Monday, April 6, 2015

Onward to Oxford: Brussels Qwaffles

As part of our efforts to preview all 32 teams competing in the European Quidditch Cup (EQC), the Quidditch Post is chatting with representatives from each team. Today we spoke with Tanghi Burlion, captain of the Brussels Qwaffles.

Photo by: Matthias Anthonis
Quidditch Post: The Brussels Qwaffles surprised a lot of people by winning Benelux Cup. What did that mean to the team?
Tanghi: It meant a lot. To be honest, the Dodos are playing a way more efficient game than us, and they're more athletic in general. We have many players for whom quidditch is the first sport they're really practicing. We are not that competitive, but we try to improve and do our best while keeping our sportsmanship and trying to play fair in every circumstance. So being "Champion des BĂȘnets" feels like a reward for our efforts.

QP: What are your goals for EQC?
Tanghi: I think we have two main goals: first, we don't want to go all the way to Oxford for nothing. Of course we go there to share the hype too, but we want to play as much as possible, and the only way for that to happen is to win our matches. The first goal would be to finish first in our bracket on Day One to be sure we get to play on Day Two, thus achieving our second goal, which is to show people one doesn't need to be over-competitive to be good. And that waffles are sweet.

QP: What will it take to have that level of success?
Tanghi: We'll have to work a lot on our synergy. Our roster is really different from the one we had at Benelux Cup; some of our players are not able to come, some newbies are joining, and this changes our habits. We're used to training together, but in real games, especially at this level, it means we'll have to fight every second and that no mistakes are allowed.

QP: Can you talk about the roster composition? Any key players?
Tanghi: I think it is pretty well-balanced regarding the number of chasers and beaters, and it’s a relief to know that we can sub at will and a player won't get exhausted too quickly. We will have to balance the amount of new players and trained players on the field at once. I know I can count on Marc Bourgeois, our captain and keeper; he really knows what he's doing, and the Qwaffles trust him. Also, we rely heavily on Damien Leclaire, who's definitely one of the best beaters I've seen. There's also Jana Meers and Nathan Wilputte, who have both improved a lot in the last few months, and some of our newer players might be surprising as well.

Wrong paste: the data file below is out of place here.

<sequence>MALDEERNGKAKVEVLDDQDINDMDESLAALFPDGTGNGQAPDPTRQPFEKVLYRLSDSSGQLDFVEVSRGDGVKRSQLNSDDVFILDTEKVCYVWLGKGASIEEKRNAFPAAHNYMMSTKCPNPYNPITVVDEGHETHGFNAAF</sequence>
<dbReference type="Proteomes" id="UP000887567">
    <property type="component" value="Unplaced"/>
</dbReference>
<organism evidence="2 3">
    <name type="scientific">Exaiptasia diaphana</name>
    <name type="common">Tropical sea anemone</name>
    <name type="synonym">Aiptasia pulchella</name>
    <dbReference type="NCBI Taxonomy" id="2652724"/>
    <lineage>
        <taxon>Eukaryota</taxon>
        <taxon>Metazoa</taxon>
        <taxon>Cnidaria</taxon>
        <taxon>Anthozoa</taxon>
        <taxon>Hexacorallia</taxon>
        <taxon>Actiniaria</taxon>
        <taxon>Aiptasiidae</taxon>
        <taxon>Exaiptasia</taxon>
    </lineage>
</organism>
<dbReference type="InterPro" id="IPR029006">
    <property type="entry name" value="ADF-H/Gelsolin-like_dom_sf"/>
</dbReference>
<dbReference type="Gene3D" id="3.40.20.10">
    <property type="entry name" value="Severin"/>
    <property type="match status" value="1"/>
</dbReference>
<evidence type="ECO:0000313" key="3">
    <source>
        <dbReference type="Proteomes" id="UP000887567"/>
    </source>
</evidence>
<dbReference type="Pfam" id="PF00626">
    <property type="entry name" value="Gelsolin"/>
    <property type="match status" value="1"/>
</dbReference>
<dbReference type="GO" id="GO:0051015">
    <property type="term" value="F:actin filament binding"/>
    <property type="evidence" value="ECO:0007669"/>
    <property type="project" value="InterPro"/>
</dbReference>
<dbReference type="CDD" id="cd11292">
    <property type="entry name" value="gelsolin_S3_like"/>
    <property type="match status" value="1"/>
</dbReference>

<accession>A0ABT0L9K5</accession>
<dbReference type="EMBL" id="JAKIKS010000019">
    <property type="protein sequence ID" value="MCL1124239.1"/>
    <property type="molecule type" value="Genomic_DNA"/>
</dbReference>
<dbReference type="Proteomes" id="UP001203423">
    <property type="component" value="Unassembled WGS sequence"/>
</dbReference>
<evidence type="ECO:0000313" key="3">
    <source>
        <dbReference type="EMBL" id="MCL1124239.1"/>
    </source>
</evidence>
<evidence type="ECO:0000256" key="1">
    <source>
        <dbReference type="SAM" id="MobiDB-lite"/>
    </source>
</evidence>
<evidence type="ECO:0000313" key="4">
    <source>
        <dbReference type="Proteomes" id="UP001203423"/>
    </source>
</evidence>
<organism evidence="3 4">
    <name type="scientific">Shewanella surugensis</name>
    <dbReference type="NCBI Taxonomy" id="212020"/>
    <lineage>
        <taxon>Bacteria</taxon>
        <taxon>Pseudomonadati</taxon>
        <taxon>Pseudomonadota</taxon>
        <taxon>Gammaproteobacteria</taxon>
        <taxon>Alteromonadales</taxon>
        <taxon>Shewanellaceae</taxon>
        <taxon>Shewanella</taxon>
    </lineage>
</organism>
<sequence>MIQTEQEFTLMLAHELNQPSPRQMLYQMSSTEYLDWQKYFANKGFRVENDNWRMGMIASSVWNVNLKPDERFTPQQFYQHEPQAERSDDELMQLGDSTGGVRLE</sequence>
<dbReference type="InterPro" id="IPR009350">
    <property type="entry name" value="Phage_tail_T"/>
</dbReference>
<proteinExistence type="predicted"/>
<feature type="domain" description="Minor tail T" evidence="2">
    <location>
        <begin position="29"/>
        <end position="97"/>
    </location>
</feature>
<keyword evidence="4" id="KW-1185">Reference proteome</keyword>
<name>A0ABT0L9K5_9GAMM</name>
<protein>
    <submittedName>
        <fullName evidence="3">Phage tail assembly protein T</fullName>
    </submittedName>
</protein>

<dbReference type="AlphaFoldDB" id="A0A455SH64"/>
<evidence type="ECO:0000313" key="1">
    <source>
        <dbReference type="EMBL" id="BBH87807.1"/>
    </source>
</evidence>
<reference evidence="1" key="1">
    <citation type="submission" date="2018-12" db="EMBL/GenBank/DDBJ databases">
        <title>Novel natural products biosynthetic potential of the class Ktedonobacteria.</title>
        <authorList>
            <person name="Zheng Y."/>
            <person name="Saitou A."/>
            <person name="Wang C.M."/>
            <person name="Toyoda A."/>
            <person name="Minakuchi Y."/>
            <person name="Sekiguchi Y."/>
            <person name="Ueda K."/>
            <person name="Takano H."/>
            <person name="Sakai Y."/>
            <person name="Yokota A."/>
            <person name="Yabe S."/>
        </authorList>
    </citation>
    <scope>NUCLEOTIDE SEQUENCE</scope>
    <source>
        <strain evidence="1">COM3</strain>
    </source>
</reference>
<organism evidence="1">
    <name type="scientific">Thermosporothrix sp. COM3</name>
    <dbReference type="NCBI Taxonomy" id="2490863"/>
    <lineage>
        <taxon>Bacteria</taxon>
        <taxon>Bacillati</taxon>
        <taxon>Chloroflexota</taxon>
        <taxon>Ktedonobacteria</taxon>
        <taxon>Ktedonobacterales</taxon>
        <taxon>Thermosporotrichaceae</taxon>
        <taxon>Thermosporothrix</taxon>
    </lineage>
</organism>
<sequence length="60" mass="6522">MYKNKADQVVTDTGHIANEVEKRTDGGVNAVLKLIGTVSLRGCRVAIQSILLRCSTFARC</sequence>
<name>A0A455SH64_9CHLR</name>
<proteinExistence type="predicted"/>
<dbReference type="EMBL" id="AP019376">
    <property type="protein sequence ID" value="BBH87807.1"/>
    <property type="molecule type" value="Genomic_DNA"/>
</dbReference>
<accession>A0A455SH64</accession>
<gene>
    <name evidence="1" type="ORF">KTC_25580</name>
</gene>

QP: What do you think makes those players so successful?

Tanghi: Well, Marc is a really good keeper (and a strong seeker). When he talks, people listen, and he knows how to set up a defense. Damien's awareness of what's going on the pitch is impressive. The problem is he tries to be everywhere at the same time… and sometimes he manages it. He's a sniper: being far from him never means you're safe, and his bludger-catching skills just drives other beaters crazy. Jana is like this little mosquito you can't get rid of; she can be really annoying when she's in your way, but the worst is when you don't see her anymore because you know she's going to strike. And Nathan is by far the fittest of us all. They are a strong, fast, and long-lasting chaser able to adapt to every game situation.

QP: How would you describe the team's style of play?
Tanghi: Well, it's hard to say because as you know, we will play with a really different set of players. We're usually more of a defensive team with slow attacks. We're working on building our speed.

QP: Is there a particular reason the roster will be so different?
Tanghi: Some of our experienced players are just not able to make it because of personal reasons (work, school, money issues, etc.). For example, Caroline Mailleux (beater), Laura Mailleux (beater and chaser), and Nicola Grosjean (our grizzly-shaped keeper) are all unable to attend. On the other hand, we have some more or less new players who have quickly become enthusiastic about quidditch and will join us for EQC even though they have only played a few games with us.

QP: Do you think that will make the team worse off?
Tanghi: I don't think so. Well, it could, but I think it will just be different. We won't come to Oxford not knowing each other; we have to adapt ourselves and our style, and we're taking that into account in our training. Plus, as I said, the newbies might be surprising.

QP: Is there a particular team you hope to play?
Tanghi: Not just one in particular. Of course, there are some teams we already met and it would be awesome to play them again (like the North Sea Nargles or the Barcelona Eagles). It's such a great chance for our team to play in such a big tournament. I'm looking forward to playing teams from far abroad, like the METU Unicorns.

QP: Thanks, Tanghi; we appreciate your time.
Tanghi: Thanks to you.

No comments:

Post a Comment